Updated March 15, 2023

## Introduction to MATLAB Random Numbers

MATLAB or Matrix Laboratory is a programming language that MathWorks developed. This powerful language finds its utility in technical computing. MATLAB provides us with a convenient environment that can be used to integrate tasks like manipulations on matrix, plotting data and functions, implementing algorithms, creating user interfaces, etc. MATLAB is also convenient as it gives the solutions in a form its user can easily understand. Furthermore, it uses mathematical notations to display the solutions.

**Areas in Which MATLAB Can Be Used**

Below are a few areas where we can use MATLAB:

- Computation
- Development of Algorithms
- Modeling
- Simulation
- Prototyping
- Analysis and Visualization of data
- Scientific graphs
- Engineering graphics
- Developing applications

MATLAB comprises several techniques to perform the uses mentioned above. The objective of this article is to have a thorough understanding of random functions in MATLAB. As the name suggests, the purpose of the random number function is to generate a random number’ per the arguments passed to the function.

### Syntax of MATLAB Random Numbers

- R = rand
- R = rand(n)
- R= random(‘name’, X)
- R = random(‘name’, X, Y)
- R = random(‘name’, X, Y, Z)
- R = random(‘name’, A, B, C, D)
- R = random(pd)
- R = random(‘name,’ az1,…, azN)

### Description of Random Number Functions in MATLAB

Now let us understand all these MATLAB random numbers one by one.

- R= rand

This function will return a single number that is uniformly distributed in the interval (0,1).

Below is a simple example to understand this:

`R = rand`

**Output:**

A little modification to this function can be done to get a complex number with an imaginary part.

Here is an example of generating a complex number:

`R = rand + i*rand`

**Output:**

##### 2. R = rand(n)

This function can be used to get the desired dimension matrix of random numbers. In simpler words, this function will return a matrix of random numbers and dimensions n-by-n. The dimensions of the matrix are decided as per the argument passed to the function

Here is an example:

`R = rand(3)`

This will return a 3 * 3 matrix

**Output:**

##### 3. R = rand(ab)

This function will return a matrix of random numbers where the argument ‘ab’ will decide the dimensions of the matrix. The main purpose of this function is to create a random number array, which will have the same dimensions as the array passed in the argument.

We have an array X = [2 3 : 1 0]. We will first get the size of this array using the ‘size’ function as Sz = size(X) and R = rand(Sz).

So, below is an example to understand this clearly:

```
X = [2 3 : 1 0]
Sz = size(X)
```

R = rand(Sz)

R = rand(size(X))

**Output:**

##### 4. R= random(‘name’, X)

Here X defines the distribution parameter, and the name is the distribution family; this function will return a random number from the one-parameter name and X.

Now we will understand this function with the help of an example:

R = random(‘chi-square’, 10)

Chisquare is the randomly distributed family in this function, and 10 is the distribution parameter. The function will return:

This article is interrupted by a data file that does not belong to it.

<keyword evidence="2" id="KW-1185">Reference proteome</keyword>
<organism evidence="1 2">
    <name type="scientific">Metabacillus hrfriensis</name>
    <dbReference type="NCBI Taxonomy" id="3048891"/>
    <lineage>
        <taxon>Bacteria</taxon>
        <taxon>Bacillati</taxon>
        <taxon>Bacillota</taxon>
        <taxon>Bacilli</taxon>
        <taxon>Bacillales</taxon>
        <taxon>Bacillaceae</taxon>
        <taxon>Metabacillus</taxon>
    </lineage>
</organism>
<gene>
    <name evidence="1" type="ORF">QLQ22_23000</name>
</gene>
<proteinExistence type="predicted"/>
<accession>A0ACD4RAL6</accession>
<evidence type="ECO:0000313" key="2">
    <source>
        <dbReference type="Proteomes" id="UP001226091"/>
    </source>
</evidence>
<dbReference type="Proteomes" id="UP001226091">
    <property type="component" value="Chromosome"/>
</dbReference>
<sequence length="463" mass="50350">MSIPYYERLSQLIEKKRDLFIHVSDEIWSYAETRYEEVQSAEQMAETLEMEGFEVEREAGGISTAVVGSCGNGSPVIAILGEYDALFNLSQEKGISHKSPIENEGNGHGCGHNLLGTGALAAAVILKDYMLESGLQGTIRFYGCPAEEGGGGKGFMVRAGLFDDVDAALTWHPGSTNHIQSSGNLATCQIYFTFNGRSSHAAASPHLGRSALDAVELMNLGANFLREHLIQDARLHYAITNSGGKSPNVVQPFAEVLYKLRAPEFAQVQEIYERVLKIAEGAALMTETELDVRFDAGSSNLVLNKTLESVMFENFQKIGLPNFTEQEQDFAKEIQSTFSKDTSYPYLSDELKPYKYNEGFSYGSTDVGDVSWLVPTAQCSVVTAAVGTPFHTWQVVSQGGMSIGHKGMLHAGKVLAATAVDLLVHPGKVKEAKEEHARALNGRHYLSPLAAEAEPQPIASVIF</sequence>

**Output:**

If we run it one more time, it will return:

##### 5. R = random(‘name’,X,Y)

Here X and Y are the two input distribution parameters; this function will return a random number from the two input parameters specified by the ‘name’ distribution family

Now we will understand this with the help of an example:

Here Beta is the random distribution family with two input parameters (1,2)

`R = random('Beta', 1, 2)`

**Output:**

Here Beta is the random distribution family with two input parameters (2,3)

`R = random('Beta', 2, 3)`

**Output:**

##### 6. R = random(‘name’ , X, Y, Z)

Here, X, Y, and Z are the three input distribution parameters; this function will return a random number from the three parameters specified by the ‘name’ distribution family.

Let us understand this with an example:

Here Burr is the random distribution family with three input parameters (5,1,2). This function will return:

`R = random('Burr', 5, 1, 2)`

**Output:**

Similarly, if we pass the following three input parameters,

`R = random('Burr', 1, 2, 3)`

**Output:**

##### 7. R = random(pd)

Here pd is the probability distribution object, and the function will return a random number from the probability distribution object.

Let us understand this with an example:

pd = makedist(‘beta’)

Here we have created ‘poisson’ probability distribution object

pd= beta distribution

Bata distribution

A=1

B=1

R = random(‘pd’)

This will return:

R=0.6839

**R=random(‘name,’ az1,…, azN)**

It will return an array of random numbers with az1 to azN from the mentioned probability distribution using input parameters from any of the above syntaxes.

Let us now understand this function with an example:

A= [5 2; -2 7];

sa = size(A);

R = random(‘Burr’, 2, 1, 1, sz)

This will return:

R= 2X2

1.9198 3.6547

1.6074 4.8815

### Conclusion

With the help of MATLAB, we have access to a convenient environment that can be used to integrate tasks like matrix manipulation, data and function charting, algorithm implementation, user interface creation, etc. Another benefit of MATLAB is that it provides solutions in a simple way for the user to understand.

### Recommended Articles

This is a guide to MATLAB Random Numbers. Here we discuss the introduction, various syntaxes, and Description of Random Number Functions in MATLAB. You may also have a look at the following articles to learn more –